You can also try periwinkle for deer or yummy carrots for rabbits. Have a small ‘animal patch’ on the far side, where all these little critters are welcome.
Mix and match
Although these are all good ideas, please don’t limit yourself to only one of these solutions; try mixing them and see what works. Perhaps the blood meal with some sharp-smelling herbs will work perfectly for your garden. Or maybe some catnip on a small patch on the far side is all you needed. Perhaps you can plant some lavender as a border but then mix in some marigold plants in between, plus some herbs, to be sure. Use a few of them and see what works; every garden and every area is different.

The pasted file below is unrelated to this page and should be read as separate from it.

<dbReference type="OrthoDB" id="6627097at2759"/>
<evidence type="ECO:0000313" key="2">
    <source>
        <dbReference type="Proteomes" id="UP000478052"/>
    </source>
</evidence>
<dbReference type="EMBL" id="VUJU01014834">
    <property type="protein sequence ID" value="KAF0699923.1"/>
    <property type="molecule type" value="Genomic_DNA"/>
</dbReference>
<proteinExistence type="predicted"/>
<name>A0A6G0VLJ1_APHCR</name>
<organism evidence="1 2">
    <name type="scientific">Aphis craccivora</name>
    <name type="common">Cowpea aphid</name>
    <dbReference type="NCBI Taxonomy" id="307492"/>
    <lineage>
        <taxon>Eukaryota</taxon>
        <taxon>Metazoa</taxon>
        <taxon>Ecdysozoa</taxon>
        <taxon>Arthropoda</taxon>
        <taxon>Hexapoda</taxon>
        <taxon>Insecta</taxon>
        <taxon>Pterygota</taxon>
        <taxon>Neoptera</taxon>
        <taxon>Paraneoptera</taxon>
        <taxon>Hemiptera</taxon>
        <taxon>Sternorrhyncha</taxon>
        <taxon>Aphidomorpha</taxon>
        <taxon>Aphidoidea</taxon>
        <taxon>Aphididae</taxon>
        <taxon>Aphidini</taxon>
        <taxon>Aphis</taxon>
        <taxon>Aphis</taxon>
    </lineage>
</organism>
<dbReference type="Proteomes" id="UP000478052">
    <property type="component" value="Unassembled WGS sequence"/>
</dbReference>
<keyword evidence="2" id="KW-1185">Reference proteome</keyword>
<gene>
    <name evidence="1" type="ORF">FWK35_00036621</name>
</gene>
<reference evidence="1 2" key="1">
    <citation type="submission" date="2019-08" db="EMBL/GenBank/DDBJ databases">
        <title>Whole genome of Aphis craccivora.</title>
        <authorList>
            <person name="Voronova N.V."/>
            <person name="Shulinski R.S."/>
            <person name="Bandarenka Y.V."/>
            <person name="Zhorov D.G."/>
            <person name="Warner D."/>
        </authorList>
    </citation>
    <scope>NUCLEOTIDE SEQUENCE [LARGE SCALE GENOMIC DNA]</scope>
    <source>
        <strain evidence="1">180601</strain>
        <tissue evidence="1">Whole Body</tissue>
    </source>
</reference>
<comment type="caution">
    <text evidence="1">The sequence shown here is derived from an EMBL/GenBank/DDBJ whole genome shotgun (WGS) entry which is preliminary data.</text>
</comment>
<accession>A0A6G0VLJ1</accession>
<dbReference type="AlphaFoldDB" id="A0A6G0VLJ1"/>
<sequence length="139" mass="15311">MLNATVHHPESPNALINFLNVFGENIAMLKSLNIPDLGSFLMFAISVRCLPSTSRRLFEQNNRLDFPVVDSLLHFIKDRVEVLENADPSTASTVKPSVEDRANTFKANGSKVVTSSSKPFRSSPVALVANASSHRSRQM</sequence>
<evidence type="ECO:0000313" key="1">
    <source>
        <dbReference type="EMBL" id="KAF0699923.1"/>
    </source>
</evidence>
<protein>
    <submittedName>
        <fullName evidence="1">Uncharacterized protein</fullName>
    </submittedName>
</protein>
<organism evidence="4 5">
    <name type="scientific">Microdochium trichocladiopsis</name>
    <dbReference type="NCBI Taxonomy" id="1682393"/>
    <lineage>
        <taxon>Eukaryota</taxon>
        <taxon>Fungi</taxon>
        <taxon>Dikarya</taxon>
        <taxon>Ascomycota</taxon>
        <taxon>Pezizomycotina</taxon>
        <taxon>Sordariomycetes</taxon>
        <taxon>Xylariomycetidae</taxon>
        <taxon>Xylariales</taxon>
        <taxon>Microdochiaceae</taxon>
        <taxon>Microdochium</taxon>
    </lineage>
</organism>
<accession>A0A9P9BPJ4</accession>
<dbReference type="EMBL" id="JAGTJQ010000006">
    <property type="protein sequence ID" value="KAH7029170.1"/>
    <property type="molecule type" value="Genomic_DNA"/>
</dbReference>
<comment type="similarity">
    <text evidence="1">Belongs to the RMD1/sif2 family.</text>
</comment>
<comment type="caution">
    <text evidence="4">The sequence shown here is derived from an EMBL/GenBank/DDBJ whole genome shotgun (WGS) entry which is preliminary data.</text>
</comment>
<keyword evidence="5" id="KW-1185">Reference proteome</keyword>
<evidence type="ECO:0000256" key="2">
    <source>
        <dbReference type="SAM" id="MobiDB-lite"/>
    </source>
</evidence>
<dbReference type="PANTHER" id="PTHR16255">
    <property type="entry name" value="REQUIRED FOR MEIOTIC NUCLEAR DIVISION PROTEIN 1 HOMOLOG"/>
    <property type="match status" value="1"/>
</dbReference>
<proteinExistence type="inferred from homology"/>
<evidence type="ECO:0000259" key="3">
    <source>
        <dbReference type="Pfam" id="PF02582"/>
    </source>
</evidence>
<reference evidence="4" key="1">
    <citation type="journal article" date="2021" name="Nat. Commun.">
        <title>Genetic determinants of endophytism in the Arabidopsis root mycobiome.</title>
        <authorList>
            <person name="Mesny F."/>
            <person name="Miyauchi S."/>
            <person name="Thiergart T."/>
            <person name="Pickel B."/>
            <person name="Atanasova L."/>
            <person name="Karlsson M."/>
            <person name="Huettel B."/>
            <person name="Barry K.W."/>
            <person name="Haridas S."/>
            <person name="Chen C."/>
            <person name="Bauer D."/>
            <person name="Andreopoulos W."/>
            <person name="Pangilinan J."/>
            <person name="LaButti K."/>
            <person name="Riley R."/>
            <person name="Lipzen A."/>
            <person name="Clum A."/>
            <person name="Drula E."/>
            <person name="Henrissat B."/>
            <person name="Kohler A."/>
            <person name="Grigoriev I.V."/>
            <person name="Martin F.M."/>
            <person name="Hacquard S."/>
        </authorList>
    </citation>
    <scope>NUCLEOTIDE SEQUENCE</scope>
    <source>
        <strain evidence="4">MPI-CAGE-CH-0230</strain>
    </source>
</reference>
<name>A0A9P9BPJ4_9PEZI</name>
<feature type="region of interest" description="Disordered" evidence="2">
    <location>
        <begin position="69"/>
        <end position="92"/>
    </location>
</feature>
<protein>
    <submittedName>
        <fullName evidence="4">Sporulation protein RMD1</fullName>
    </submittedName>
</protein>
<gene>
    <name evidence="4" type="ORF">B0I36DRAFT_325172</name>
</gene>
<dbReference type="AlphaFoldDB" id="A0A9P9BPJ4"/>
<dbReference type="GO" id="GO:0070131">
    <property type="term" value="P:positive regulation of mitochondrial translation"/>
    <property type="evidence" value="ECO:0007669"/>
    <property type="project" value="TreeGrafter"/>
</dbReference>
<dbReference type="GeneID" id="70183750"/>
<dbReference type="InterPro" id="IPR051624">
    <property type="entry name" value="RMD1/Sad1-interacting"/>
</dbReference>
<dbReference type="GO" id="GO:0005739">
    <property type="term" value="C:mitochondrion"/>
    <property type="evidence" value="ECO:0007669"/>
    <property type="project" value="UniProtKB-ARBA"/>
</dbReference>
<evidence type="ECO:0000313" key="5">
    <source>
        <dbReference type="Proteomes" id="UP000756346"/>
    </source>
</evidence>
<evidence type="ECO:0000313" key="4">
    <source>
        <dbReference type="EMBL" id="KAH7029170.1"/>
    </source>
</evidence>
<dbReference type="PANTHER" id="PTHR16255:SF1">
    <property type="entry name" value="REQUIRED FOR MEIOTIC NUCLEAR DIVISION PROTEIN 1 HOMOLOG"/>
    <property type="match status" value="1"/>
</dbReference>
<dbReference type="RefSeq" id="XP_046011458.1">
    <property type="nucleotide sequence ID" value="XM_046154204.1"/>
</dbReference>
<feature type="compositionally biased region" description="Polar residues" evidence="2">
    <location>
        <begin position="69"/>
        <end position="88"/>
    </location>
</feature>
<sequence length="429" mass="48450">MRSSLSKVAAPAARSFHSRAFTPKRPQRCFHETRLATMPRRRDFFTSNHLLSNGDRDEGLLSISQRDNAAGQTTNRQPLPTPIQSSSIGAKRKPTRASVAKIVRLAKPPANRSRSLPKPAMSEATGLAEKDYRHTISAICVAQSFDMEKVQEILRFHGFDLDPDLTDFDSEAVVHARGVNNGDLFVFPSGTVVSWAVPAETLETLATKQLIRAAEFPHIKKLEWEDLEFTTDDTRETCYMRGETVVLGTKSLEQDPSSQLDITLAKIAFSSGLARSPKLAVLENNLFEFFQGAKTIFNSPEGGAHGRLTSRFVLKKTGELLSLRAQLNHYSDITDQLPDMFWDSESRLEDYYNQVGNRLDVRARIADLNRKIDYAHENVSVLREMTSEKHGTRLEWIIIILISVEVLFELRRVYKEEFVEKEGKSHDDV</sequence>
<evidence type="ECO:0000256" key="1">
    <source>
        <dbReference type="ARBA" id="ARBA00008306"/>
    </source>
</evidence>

Although it is always a treat to see a deer up close, it’s not something you want to see happen in your garden where you’ve worked long and hard to get your plants just right. You don’t have to use fencing to keep them out, and you certainly don’t have to use poisons; some well-planted diversions or a few sharp-smelling herbs might do the trick, and if that doesn’t work, you can always try the barber or the meat-packing factory. There are many ways to keep them out; you need to figure out what works best for you.
Sometimes you’ll have to mix and match to find the perfect combination, but thankfully some solutions do not end up hurting the animals, and some even benefit them to some extent.